Here, as elsewhere, Twain finds a good deal to praise in Christian Science, although he continued to damn its founder. In her published response to Twain's criticisms, Eddy said simply, "What I am remains to be proved by the good I do," and Twain conceded that she had done much good. Eddy noted this herself, commenting to Alfred Farlow, her spokesperson, that she detected an "undertone" in the article "which is very complimentary to Christian Science." So did Frederick Peabody, Chandler's junior counsel in the Next Friends Suit, who wrote Twain candidly that he found Twain's first article in the Review "somewhat disappointing," while the Philadelphia Medical Journal said scathingly, "Mr. Clemens himself comes so near to being a follower of Mrs. Eddy that he has not critical insight enough left to see that her claim to be able to abolish disease is the gist of the whole humbug.... Clearly, Mark Twain is already four-fifths Eddyite, and of all the blatherskite he has ever written his latest is a little the most senile."

While Twain's comments about Eddy were almost all negative and mocking, when he takes up the effects of her teaching in people's lives, he often speaks of Christian Science with warm eloquence and poetic feeling. In his book Christian Science, for example, he remarks on the distinctive spirituality that permeates her teaching:

The Christian Scientist believes that the Spirit of God (life and love) pervades the universe like an atmosphere; that whoso will study Science and Health can get from it the secret of how to inhale that transforming air; that to breathe it is to be made new; that from the new man all sorrow, all care, all miseries of the mind vanish away ...; that it purifies the body from disease, which is a vicious creation of the gross human mind, and cannot continue to exist in the presence of the Immortal Mind, the renewing Spirit of God.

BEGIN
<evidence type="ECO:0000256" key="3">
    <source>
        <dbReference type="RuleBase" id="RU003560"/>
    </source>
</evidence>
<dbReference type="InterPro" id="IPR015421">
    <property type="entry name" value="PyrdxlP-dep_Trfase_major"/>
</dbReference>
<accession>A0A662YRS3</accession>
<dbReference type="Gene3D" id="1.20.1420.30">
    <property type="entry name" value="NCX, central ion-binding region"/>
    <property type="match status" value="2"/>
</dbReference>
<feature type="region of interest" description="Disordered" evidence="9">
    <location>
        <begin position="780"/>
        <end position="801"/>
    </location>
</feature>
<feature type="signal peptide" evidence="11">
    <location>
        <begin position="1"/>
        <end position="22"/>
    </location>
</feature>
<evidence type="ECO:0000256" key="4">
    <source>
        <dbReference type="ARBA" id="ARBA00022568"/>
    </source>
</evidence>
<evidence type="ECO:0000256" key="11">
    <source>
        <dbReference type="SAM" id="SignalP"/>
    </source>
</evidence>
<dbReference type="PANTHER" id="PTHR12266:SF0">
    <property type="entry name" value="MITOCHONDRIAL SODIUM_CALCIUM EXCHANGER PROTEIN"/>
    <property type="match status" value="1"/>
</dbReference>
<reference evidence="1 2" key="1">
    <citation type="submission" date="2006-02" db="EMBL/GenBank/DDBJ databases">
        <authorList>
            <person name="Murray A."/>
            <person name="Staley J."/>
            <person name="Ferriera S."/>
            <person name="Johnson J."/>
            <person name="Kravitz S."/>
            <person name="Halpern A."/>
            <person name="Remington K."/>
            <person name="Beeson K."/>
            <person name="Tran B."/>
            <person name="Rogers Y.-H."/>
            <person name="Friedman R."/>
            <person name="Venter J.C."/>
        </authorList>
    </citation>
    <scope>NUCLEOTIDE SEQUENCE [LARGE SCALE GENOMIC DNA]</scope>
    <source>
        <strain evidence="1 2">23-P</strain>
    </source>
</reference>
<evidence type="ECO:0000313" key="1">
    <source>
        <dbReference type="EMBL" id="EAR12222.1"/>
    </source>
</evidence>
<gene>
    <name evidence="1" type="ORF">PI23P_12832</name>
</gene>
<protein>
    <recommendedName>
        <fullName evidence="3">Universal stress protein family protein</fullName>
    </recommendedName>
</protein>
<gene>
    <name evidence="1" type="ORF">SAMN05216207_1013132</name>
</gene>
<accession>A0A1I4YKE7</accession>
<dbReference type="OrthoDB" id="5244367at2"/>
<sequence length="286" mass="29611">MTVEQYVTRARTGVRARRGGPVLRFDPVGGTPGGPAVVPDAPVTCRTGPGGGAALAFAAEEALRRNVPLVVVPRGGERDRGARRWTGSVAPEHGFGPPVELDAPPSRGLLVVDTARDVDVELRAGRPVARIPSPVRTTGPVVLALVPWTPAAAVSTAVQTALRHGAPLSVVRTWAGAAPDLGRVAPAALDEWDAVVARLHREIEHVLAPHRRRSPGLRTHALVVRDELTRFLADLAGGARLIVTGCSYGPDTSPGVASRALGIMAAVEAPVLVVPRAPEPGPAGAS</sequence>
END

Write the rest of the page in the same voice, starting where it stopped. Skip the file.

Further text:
A Shared Moral Passion

What impelled the man who was then the best-loved writer in the English language to speak so warmly of a religious teaching, when almost all his other comments on Christianity are shot through with mocking negativity? Why should he have returned almost obsessively to the subject of Christian Science and its founder for nearly a decade? Why, after telling reporters in the summer of 1907 that he had "said it all" before about Eddy, could he not resist taking another whack at her the very next year in a satirical passage of several pages in the final version of The Mysterious Stranger? How, having spoken repeatedly of Eddy as a hypocrite and a fraud, could he praise the spirituality he saw in Christian Science and its effects on people's lives?